“I never thought I would say this, but I really miss school,” Faeth said. “I miss being able to play lacrosse and being able to hang out with my friends. I miss being able to go out all the time without having to worry about getting sick or getting others sick.”

Some seniors will be lucky enough to play sports in college; others won’t play again if they don’t get to play this spring. But all of them agreed when asked about what their senior dream season would’ve looked like: championship.

Neilis: “My dream senior season would definitely be to win our league and the section and, of course, beat Mamaroneck once or twice. I think that if we’re given the opportunity it could definitely be done.”

Ward: “After the first game, we learn and adjust. Then we continue to play on, winning game after game. The other teams’ coaches warn them about us. We become unstoppable, with the best team bond. We go on to win the championship game. The buzzer goes off and we flood the field with so much joy… jumping into each other’s arms. Then we get on the bus and celebrate more, knowing we got the chance to play lacrosse together.”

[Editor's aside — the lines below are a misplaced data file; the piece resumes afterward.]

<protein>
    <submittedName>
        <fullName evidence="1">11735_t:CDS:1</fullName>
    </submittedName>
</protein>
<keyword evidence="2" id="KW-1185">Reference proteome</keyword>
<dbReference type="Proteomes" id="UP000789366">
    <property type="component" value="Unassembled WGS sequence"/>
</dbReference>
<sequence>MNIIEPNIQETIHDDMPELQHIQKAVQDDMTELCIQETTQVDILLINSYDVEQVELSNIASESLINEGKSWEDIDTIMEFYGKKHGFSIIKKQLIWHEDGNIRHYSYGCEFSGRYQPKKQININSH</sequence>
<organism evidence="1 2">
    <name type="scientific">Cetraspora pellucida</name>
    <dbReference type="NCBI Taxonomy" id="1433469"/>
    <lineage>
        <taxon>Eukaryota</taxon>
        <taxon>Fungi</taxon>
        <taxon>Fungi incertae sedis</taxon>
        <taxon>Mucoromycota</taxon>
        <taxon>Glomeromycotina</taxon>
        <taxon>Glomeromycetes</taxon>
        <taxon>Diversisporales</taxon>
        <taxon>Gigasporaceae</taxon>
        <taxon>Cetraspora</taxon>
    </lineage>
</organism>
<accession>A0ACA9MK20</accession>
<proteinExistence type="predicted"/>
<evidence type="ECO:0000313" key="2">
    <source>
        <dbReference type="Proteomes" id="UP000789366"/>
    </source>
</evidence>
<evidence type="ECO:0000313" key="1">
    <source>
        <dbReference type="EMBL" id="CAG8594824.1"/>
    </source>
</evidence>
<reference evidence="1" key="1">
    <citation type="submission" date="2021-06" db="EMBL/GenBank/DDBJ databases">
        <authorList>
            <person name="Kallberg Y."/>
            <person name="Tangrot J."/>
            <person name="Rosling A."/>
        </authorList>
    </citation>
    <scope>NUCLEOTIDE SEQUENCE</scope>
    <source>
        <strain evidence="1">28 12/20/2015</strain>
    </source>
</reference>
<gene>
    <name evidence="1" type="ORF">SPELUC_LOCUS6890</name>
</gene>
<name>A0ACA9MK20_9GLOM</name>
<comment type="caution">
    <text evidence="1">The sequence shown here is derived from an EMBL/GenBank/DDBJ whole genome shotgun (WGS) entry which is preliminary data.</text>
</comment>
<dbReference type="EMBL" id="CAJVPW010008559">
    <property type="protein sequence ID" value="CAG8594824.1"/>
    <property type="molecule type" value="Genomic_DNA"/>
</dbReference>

Conlin: “To win the championship together would be a perfect end to the season. I’d want it to last as long as possible.”

DeFrancesco: “My dream season would be to go undefeated and go far in sectionals. I’d love to see the younger players continue to develop, and become an integral part of our team, so when the seniors pass the torch on to them, they will continue having success.”T

Rispoli said what every spring athlete in the section is likely thinking.

“My dream season would be just being able to get on the field,” she said.